The entrance were decorated with images summing up the band’s career. There was prop-shops and bars and modest yet pompous decorations reflecting the style of the band. I walked around taking it all in. Walking around all by myself was quite liberating. I had time to look, think and feel. Feeling my stomach tighten as I knew that a few hours from now I would have seen them live for the very last time.
I found my seat. The stress of the day was still heavy on my shoulders. I sat down, let out a deep breath and let it all go. My view was good. I was not too far from the stage. Then I sunk down on the seat took up my phone and spent some time in my own little bubble. Waiting.
Today it feels so good to sit inside. It’s been raining followed by thunder and lightning since the early hours of the night. Proper, heavy rain showers over us in regular intervals. It’s thrilling.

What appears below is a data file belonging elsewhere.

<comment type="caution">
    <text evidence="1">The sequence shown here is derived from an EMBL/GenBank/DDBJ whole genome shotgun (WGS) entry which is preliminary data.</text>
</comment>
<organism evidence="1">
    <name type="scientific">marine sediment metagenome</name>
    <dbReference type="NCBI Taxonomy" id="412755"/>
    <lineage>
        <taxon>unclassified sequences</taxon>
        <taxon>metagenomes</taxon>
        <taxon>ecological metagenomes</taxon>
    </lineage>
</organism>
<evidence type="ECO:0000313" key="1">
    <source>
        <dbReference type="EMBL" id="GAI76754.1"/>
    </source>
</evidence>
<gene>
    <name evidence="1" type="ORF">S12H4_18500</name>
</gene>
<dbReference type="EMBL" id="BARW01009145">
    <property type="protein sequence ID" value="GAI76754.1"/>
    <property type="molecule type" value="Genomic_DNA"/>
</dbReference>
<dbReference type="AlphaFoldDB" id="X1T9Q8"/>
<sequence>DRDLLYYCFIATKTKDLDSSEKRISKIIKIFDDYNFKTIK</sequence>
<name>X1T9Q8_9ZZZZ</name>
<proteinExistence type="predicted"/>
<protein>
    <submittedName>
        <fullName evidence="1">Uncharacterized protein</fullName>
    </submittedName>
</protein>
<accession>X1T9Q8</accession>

After a wee walk to get Son to kindergarten I’m no sitting in silence and solitude while Daughter is having a nap outside. The tea is still warm and I have nothing in this world that calls for my attention. I’m taking deep breaths and enjoying my life thoroughly.
The weather calls for lazy days inside this weekend. Boardgames and movies with the children, I also see cinnamon and hot cacao in the near future. Tomorrow I’m off, all alone among a few thousands, to bid one of my favourite bands farewell. This week they’ll give their very last concerts. A grand, thrilling and yet very melancholic event.
A black Ceylon tea with blueberries. Trying this now for the first time while baby is having her nap. I’ve had one too, and how good that nap felt! And when I woke up to find her still asleep! To wake up simply because I had napped long enough. No baby crying. No child calling. Nothing that needs my attention the same minute I open my eyes. After almost a week of sleepless nights this is an important turn point. I feel rejuvenated. I feel energised. Today I’ll clean the kitchen. Maybe even the bathrooms! But now I’ll have a cup of tea. Black Ceylon blueberry tea.
I think somebody lives there. I think somebody calls that place home. What a wonderful place to call home.